The blog post, You Don’t Have To Like It, highlights the importance of educators integrating technology into their classrooms to provide students with relevant and current learning experiences and the implications for those teachers who don’t. This article raises the concern that it is unacceptable for teachers to deprive students of ICT learning experiences because they do not like or understand technology and find it challenging.
I agree with the perspectives presented within this blog post, especially when it is stated
“it is completely unfair if that education is less than it should be because someone wants to pick and choose which aspects of their job they feel are important. No child should have to put up with out of date learning experience just because their close-to-retirement teacher is “taxiing to the hangar”.
When pondering over these notions I began to question the perspective of the teacher, in relation to this single sided viewpoint. I began to investigate the implications that rural schools face when implementing ICT into their classrooms.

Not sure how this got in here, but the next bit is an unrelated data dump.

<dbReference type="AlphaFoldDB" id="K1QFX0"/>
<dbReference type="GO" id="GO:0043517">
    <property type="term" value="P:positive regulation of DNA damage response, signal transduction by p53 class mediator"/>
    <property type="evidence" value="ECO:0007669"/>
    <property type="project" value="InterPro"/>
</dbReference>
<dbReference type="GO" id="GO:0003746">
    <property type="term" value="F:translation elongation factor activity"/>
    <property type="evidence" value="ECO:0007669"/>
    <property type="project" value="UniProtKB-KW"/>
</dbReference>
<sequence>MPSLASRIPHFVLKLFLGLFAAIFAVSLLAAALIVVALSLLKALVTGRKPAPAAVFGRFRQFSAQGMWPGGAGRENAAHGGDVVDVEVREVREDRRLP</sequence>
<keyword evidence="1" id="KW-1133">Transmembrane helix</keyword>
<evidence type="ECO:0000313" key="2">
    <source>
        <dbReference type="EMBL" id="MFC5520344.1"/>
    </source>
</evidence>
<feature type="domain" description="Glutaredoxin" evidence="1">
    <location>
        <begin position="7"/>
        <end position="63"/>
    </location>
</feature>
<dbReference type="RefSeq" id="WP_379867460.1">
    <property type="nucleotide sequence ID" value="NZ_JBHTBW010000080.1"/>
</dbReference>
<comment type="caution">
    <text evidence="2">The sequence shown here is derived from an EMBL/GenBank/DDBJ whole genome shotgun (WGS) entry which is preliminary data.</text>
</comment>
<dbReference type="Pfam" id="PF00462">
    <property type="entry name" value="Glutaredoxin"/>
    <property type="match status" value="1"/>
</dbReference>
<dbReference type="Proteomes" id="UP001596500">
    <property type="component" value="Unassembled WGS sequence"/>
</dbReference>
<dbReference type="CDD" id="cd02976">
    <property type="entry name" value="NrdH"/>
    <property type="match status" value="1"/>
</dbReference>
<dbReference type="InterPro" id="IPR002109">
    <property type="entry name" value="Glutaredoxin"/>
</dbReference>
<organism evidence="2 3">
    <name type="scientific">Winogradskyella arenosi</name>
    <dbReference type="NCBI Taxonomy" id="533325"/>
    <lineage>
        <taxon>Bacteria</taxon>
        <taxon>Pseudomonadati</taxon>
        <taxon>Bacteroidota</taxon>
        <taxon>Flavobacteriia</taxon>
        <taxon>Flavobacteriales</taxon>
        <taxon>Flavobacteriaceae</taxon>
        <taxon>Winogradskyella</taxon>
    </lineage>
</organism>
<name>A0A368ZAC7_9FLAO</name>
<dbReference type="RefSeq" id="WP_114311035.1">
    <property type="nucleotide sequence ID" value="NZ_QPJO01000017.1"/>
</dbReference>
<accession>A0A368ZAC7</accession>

Greg Shaw’s article, ‘Getting there: Teacher Experiences in applying ICT in rural and remote education’, highlights the obstacles that educators face when integrating ICT into their rural and remote classrooms. These obstacles include, limited computer equipment in schools, in terms of capabilities and numbers and limited internet access. These factors are integral to effectively integrate ICT into classroom learning experiences. This issue is one that I can strongly relate to as I completed the majority of my education at a rural and remote school. Therefore, I have seen these implications from a student’s perspective and it is incredibly disappointing.
I do not believe that these obstacles should be seen as excuses for the lack of implementation of ICT within our classrooms, but rather an opportunity to provide further support for our rural and remote educators.